by Dani Ajonu
So, what role will criminalization play, in all of this? We can get an idea by observing what happened when homosexual act were decriminalized in most western countries. Homosexual act was a criminal offence punishable by the state until a few decades ago in the west. As we know this has all changed.
A great deal has been made of the “Same Sex Marriage (Prohibition) Act, 2014” (SSMPA) that was recently signed into law by the president. The question of its constitutionality and necessity has been raised. Uriel Okoroma, in my opinion, brilliantly dealt with the question of its constitutionality in his piece on 14th January, 2014 in Today’s Telegraph titled “Analysis: Legal Review of the Same Sex Marriage Prohibition act of 2014”.
To address the question of whether the law was necessary, it’s important we consider a few things. For clarification purposes, the law, to all intent and purpose, was passed in order discourage homosexual acts by criminalizing any such action that may encourage, promote and to a large extent incentivize such an act, on the basis that it is immoral and depraved coupled with the fact that it goes against the grains of our culture and tradition. The marriage act, though in invoking the union of a marriage uses the term “a man and his wife”, does not expressly prohibit or otherwise, directly or indirectly, Same Sex Marriage (SSM) or Civil Partnership (CP) in any of its provisions. Other accompanying laws that deal directly with marriage also suffer this challenge of non clarity. Therefore, we cannot fail to recognize the necessity of the NASS addressing that aspect of the law that is a hot and indeed divisive issue, even in the west where such a culture is believed to be already pervasive.
However, to further comprehend why a law is necessary, it is important to understand the anthropological development of the Same Sex movement around the world and the role played by the relationship between law and morality.
Though, the practice was known to have more common in ancient Greece, it only became a prevalent phenomenon in the mid-twentieth century. The reason for this evolution is still being studied, but the role played by the sexual revolution of Sixties cannot be overlooked. As a result, the proportion of people who identify themselves as having Same Sex orientation, though a tiny minority (less than 3% of the population, according to some studies) still constitute a significant portion of the population to disregard. It is against this backdrop that communities and cultures like Nigeria, who regard this practice immoral and depraved and as such an imminent danger to the traditional understanding of the family unit and society at large have decided to act in readiness for the battles ahead if one observes the trend right across the globe today.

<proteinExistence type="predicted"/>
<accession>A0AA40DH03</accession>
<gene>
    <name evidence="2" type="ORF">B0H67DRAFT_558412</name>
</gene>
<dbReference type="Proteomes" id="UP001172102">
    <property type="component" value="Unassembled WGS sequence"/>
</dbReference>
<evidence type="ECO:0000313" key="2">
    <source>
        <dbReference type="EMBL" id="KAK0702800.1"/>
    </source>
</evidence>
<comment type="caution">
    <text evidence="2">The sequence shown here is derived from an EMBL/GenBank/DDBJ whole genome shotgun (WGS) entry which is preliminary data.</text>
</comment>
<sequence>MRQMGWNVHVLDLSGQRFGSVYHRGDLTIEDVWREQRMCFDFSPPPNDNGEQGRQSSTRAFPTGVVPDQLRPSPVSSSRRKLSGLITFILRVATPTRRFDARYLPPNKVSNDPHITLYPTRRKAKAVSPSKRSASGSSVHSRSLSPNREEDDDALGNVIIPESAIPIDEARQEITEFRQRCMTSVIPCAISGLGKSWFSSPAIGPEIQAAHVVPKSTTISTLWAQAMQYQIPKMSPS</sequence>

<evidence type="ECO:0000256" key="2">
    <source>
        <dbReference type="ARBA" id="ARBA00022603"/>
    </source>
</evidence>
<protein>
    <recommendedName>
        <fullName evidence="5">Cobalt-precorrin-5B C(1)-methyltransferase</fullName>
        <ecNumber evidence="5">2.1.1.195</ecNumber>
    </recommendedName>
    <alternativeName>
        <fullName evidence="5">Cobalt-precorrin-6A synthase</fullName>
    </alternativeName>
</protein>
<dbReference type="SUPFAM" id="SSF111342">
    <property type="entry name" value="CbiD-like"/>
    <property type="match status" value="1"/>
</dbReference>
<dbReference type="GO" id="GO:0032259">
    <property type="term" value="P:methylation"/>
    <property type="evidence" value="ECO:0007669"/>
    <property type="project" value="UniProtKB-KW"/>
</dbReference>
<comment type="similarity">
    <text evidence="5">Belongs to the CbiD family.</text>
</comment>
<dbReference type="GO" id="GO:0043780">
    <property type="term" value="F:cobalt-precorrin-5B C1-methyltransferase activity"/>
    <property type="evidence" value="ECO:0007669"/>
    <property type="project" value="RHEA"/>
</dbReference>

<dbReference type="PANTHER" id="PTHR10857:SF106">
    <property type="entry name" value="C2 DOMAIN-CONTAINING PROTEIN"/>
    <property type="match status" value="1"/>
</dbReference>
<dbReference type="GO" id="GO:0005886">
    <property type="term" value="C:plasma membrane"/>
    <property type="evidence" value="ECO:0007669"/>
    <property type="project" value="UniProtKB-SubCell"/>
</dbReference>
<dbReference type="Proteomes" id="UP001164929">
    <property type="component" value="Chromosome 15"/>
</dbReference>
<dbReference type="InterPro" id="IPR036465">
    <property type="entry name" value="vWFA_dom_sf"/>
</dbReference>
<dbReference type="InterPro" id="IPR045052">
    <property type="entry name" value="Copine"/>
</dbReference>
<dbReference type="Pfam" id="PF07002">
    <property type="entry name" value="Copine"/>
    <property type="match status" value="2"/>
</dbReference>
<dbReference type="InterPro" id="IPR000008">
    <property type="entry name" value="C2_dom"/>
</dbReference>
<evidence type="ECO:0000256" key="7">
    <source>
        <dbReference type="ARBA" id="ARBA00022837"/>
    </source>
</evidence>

So, what role will criminalization play, in all of this? We can get an idea by observing what happened when homosexual act were decriminalized in most western countries. Homosexual act was a criminal offence punishable by the state until a few decades ago in the west. As we know this has all changed. The crucial question here is “did the law push the change of morality or did the morality first change and then the law, to come in line with this change”? Well, using just two of numerous examples will show us that the former was indeed the case in this context. If you can recall, the level for drunk driving was higher in former times before it was reduced, a behaviour that was once legal was made illegal, and most people consequently adapted to this change even if they did not want it. They changed their behaviour. The same can be said about smoking in bars and pubs. Therefore, empirical results show that the law is a strong force to change our behaviour.
Once homosexuality was decriminalized, it was just a matter of time before there was a push for SSM. When the debate to allow for CP was on in the UK, proponents, in order to get support, gave assurances that they would not ask for marriage and that CP was all they wante. Well, fast-forward Nine years and SSM law has just been passed. The danger of this law will manifest itself soon when religious houses are taken to court and closed down for refusing to perform marriage ceremony for gay couples under the pretext of “equal marriage”. In the UK, we have witnessed a Christian counsellor being fired for refusing to counsel a gay couple, Catholic Adoption Agencies closed down for refusing to place children outside a traditional family unit, B&B restaurant owners taken to court for refusing to accommodate gay couples and numerous abuses that have infringed on people’s rights to freedom of belief, religion, expression, et al all in the name of their “equality law” that has only sought to pacify homosexual lobbies. It is against this backdrop that the SSMPA was passed and signed into law almost unanimously.
This article was published with permission from Telegraph NG Newspapers
Op-ed pieces and contributions are the opinions of the writers only and do not represent the opinions of Y!/YNaija.